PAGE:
Nikolay Kisyov student at Rakovski National Defense College
Abstract: The goal of this article is to describe environmental risks and hazards in the scope of national security, to denote applied functions of the environmental science in the sphere of security management, and to identify key areas of international and global environmental cooperation. The scientific article is based on scientific publications, Internet resources, and personal research experience in the field.
Keywords: Environmental science, environmental security, anthropogenic impact, climate change, climate threats, environmental monitoring, international cooperation, international environmental law.
Ecology is the section of biology studying the interactions among animate nature and its physical environment. As a part of biology, ecology is the study of the ties between living beings and their physical and biological environments. A primary area of study for environmentalists is to enhance the understanding of how environmental diversity influences ecosystems. Ecologists try to examine:
1) biological processes;
2) the continual development of ecosystems;
3) the ‘environment-human relations’. Ecology increased its social significance in the 1960–1970s.
2. METHODOLOGY AND DESCRIPTION.
The main thesis in the article states that environmental security is becoming an increasingly integral part of the global political and international legal discourse, which causes a further need to study all areas of environmental security as a science.
The summary will focus on prospects for international environmental cooperation and will consist of a structured opinion about the future advancement of these relations.
3. CHANGING SCOPES IN THE ACADEMIC FIELDS
The most considerable change in the scope of how issues of environment and security have been understood since the Rio conference has been the occurrence of the paradigm of human security. Human security evolved in its referent object of study to the state of an anthropocentric field of study, suggesting that real security can only be reached if it advances beyond the long-lasting focus on state-centric threats and national defense to the human security sector.
Human environmental security covers a handful of considerations and issues that were previously beyond the scope of traditional socio-ecological theory and practice. The new mainstream studies in this field allow scientists to discuss in an analytical scope processes that can undermine security, including poverty, gender inequity, disease spread, environmental degradation, as well as limitations in rights, justice, and access to vital resources. Thus, human security becomes largely inseparable from human development.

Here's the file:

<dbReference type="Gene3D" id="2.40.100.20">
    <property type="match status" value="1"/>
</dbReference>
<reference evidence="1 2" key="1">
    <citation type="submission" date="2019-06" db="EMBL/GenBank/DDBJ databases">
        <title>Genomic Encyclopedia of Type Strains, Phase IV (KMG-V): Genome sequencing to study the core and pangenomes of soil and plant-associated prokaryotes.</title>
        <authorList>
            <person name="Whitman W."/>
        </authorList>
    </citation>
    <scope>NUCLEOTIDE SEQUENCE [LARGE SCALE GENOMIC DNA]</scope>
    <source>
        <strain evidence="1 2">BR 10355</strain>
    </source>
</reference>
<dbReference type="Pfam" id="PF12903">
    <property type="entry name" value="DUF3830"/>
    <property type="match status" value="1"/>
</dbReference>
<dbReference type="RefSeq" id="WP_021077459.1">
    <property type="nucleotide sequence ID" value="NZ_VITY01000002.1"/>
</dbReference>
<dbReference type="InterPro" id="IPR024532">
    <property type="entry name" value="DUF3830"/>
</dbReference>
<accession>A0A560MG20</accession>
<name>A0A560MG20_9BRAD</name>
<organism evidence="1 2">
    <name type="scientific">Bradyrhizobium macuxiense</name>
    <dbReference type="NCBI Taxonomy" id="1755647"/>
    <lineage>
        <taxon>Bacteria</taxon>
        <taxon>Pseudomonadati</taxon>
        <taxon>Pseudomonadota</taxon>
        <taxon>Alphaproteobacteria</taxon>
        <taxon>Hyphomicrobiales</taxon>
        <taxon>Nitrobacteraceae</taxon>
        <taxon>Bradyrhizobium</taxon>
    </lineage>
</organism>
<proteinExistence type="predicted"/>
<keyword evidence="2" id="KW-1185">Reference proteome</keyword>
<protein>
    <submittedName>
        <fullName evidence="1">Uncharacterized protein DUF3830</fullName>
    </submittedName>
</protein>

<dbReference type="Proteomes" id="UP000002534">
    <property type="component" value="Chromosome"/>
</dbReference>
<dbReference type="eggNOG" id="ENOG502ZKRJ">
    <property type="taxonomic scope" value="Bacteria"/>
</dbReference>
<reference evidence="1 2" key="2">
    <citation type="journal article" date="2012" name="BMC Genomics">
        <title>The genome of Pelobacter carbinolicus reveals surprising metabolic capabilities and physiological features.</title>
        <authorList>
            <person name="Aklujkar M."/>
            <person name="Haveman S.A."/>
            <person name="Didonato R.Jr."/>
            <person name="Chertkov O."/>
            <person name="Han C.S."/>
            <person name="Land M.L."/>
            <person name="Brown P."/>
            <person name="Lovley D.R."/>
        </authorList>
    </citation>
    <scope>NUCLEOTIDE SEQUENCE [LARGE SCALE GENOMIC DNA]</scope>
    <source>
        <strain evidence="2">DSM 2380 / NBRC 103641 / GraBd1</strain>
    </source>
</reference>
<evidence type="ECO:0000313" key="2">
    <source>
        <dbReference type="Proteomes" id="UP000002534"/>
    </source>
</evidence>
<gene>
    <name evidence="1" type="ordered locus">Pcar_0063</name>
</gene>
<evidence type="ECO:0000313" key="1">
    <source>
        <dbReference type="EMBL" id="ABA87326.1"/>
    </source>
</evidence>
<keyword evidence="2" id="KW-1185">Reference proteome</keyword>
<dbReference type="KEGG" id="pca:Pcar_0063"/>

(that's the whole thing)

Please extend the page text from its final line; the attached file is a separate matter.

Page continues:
Critics undermine human-environmental security with the argument for being state-centered and serving as a hegemonic discourse that bolsters powerful interests by transforming political and corporate problems into security ones. What is insufficient, these scientists suggest, is a more extreme critique that understands theory and practice as socially constructed, and can challenge the prevailing state-centric order, ethics, and legal regulations.
To make ecology more ‘social’, scientists need to challenge mainstream discourses of environmental security. This includes challenging the current terminology of environmental security from one based on territories, threats, and defense, to such based on rights, access, and common justice.
3.1. THE THEORETICAL DEBATE IN THE INTERNATIONAL RELATIONS THEORY
Over the last few decades, the scientific study of international environmental relations has changed significantly because of the attempt to understand the circumstances under which eﬀective international cooperation, for example – the ozone regimes, can be put into action. (Baylis 2014) Environmental regimes remain in the liberal theoretical perspective, focusing on a key driving factor, which consists in joint gains, arising from cooperative decisions for the problems of providing public goods such as clean atmosphere. Whereas traditional regime approaches argue that external behavior is based on the pursuit of power or interest, liberal-scholars of international environmental cooperation defend the idea for the independent role played by changes in knowledge.
The liberal-institutionalist approach in regime formation makes the essential, but often overlooked assumption that the problem to be solved is how to gain international governance in a decentralized system of sovereign states.